It is unknown how iNOS is activated in PMNs in CF sputum, although the exposure of PMNs to bacterial lipopolysaccharide (LPS), interferon (IFN)-γ and tumour necrosis factor (TNF)-α has been suggested as triggers for iNOS induction [40]. In fact, LPS, IFN-γ and TNF-α are present in CF sputum [41-43], where they have the potential to activate PMNs for both the respiratory burst and NO production.

We have previously demonstrated ongoing rapid O2 uptake during the respiratory burst of PMNs in sputum from CF patients chronically infected with P. aeruginosa [5]. Both the inhibition of O2 consumption and NO generation with L-NMMA and DAF-FM demonstrated in the present study are indications of an ongoing NO generation by the PMNs in sputum from chronically infected CF patients. The process of equilibrating the sputum samples to ambient air by dilution in Krebs–Ringer buffer is unlikely to have activated iNOS in the sputum cells, as it has been shown previously that human PMNs are not activated by resuspension in Krebs–Ringer buffer [5]. We thus argue that iNOS was already active in the endobronchial mucus prior to equilibration of the sputum samples. Our demonstration of ongoing iNOS activity in PMNs from CF sputum thus suggests strongly that iNOS in PMNs in the endobronchial mucus of CF patients converts O2 and L-arginine to NO and L-citrulline, which contributes to the O2 depletion in sputum. It may be argued that our results are influenced by endothelial and neuronal NOS activity, as L-NMMA inhibits the NOS subtypes with low selectivity [10], but NOS expression in neutrophils is predominated by iNOS [14, 30-32]. Because NO is highly reactive and diffusible, it is recommended to apply more than one method for measuring and visualizing the production of NO [44]. In the present study, we selected methods allowing us to demonstrate that inhibition of NOS results in both reduced consumption of the substrate O2 and reduced fluorescence of the NO indicator, DAF-FM. We found that ∼28% of the O2 consumption in infected sputum samples were used by NOS activity, which is in agreement with the O2 consumption by NOS activity in stimulated human peripheral PMNs [9]. However, in addition to production of NO, active iNOS may also mediate the formation of minor amounts of O2 [12]. We have shown previously that the majority of the O2 consumption in infected sputum is caused by the respiratory burst in PMNs, accounting for approximately 60% of the O2 consumption in sputum [5]. The results from the present study thus corroborate that activated PMNs are the major consumers of O2 in infected endobronchial secretions in CF.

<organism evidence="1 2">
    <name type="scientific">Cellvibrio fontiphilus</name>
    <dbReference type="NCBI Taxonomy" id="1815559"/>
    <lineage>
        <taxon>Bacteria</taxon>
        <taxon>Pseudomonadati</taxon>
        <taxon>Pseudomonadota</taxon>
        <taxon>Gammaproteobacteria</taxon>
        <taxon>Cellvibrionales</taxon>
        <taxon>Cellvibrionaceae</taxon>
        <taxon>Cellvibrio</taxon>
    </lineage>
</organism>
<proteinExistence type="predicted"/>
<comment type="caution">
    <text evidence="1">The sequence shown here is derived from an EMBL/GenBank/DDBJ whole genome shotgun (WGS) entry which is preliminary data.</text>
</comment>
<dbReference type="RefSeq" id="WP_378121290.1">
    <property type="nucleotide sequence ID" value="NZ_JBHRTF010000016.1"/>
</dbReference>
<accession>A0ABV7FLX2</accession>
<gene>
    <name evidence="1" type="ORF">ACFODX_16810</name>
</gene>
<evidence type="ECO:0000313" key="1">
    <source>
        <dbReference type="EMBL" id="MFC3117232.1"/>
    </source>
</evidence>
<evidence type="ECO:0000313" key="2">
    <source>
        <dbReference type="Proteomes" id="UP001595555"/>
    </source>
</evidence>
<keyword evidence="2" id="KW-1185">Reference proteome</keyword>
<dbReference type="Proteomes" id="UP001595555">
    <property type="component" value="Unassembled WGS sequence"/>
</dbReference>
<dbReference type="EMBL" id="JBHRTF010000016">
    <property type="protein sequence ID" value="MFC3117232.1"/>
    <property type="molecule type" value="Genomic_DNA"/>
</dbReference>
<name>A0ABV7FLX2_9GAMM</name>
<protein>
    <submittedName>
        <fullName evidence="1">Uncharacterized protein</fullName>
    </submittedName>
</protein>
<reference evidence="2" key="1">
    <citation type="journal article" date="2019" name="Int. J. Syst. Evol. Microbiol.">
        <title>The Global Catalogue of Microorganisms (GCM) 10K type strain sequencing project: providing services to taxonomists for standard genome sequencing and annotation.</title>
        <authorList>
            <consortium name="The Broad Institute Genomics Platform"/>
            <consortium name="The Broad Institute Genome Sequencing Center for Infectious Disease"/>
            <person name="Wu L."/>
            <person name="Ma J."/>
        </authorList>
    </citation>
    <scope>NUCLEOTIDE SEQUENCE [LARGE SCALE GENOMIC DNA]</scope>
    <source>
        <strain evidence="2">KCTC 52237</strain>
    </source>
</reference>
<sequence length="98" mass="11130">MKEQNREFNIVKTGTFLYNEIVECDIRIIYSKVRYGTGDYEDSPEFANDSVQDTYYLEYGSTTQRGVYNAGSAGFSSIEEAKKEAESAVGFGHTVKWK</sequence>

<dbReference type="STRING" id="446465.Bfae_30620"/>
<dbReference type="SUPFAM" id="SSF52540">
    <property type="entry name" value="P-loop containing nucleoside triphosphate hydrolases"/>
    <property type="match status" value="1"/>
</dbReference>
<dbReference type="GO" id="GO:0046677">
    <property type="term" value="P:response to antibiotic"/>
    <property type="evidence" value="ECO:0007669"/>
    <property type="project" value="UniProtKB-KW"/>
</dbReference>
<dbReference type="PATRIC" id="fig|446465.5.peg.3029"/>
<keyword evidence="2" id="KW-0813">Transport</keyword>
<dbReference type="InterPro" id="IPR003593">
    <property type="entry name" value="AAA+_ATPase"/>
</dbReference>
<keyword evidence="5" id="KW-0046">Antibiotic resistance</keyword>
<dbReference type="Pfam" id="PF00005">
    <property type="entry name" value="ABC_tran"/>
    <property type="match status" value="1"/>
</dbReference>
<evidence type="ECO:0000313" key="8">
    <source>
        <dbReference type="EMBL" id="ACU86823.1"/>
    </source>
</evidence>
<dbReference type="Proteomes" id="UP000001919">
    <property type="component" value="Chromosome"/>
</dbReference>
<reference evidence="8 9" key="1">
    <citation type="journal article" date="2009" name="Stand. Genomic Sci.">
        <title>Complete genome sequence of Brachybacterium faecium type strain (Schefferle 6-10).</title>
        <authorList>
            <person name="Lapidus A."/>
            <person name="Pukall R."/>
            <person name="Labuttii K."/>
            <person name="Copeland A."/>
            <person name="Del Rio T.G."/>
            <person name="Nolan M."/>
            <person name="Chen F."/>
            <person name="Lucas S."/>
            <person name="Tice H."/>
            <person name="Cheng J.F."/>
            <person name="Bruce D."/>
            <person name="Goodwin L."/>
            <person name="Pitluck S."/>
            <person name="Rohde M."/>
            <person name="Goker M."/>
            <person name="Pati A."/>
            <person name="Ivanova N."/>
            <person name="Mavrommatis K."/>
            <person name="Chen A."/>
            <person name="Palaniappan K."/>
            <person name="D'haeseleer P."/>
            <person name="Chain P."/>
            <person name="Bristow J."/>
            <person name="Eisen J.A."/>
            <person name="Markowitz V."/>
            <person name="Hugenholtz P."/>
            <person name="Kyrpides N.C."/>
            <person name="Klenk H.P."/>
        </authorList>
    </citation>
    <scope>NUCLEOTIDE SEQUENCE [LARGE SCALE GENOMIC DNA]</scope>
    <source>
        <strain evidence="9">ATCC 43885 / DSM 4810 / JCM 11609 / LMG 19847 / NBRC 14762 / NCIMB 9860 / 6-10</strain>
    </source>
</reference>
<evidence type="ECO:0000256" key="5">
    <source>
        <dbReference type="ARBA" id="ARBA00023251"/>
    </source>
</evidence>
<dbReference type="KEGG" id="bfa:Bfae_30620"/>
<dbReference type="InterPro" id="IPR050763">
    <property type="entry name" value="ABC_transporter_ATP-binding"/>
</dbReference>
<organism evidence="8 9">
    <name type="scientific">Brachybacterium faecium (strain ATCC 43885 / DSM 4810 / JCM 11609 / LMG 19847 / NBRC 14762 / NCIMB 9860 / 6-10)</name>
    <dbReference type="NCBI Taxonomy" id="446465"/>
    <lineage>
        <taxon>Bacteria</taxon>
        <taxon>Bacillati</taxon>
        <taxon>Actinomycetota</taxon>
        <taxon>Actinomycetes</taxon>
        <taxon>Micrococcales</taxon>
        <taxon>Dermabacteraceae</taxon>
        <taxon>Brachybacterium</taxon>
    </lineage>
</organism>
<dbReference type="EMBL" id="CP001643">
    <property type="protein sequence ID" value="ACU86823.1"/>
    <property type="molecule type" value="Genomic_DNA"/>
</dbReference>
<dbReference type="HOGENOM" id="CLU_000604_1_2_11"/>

We still need to demonstrate in-vivo NO production by PMNs directly in the lungs of the CF patients, and our findings do not necessarily reflect the situation of all PMNs in the endobronchial mucus of chronically infected CF patients, as the O2 supply can vary [4]. Nevertheless, NO can persist at micromolar concentrations in solutions for several minutes before it reacts with other molecules [26], and a few preliminary measurements of NO microprofiles with NO microelectrodes in fresh sputum indicated localized concentrations of up to 4 μM NO, which was rapidly degraded. Furthermore, the large percentage of cells positive for NO generation in sputum samples strongly suggests that iNOS in PMNs was active in the lungs even before expectoration. This implies that the iNOS in PMNs enabled the production of NO from O2, as demonstrated experimentally [9].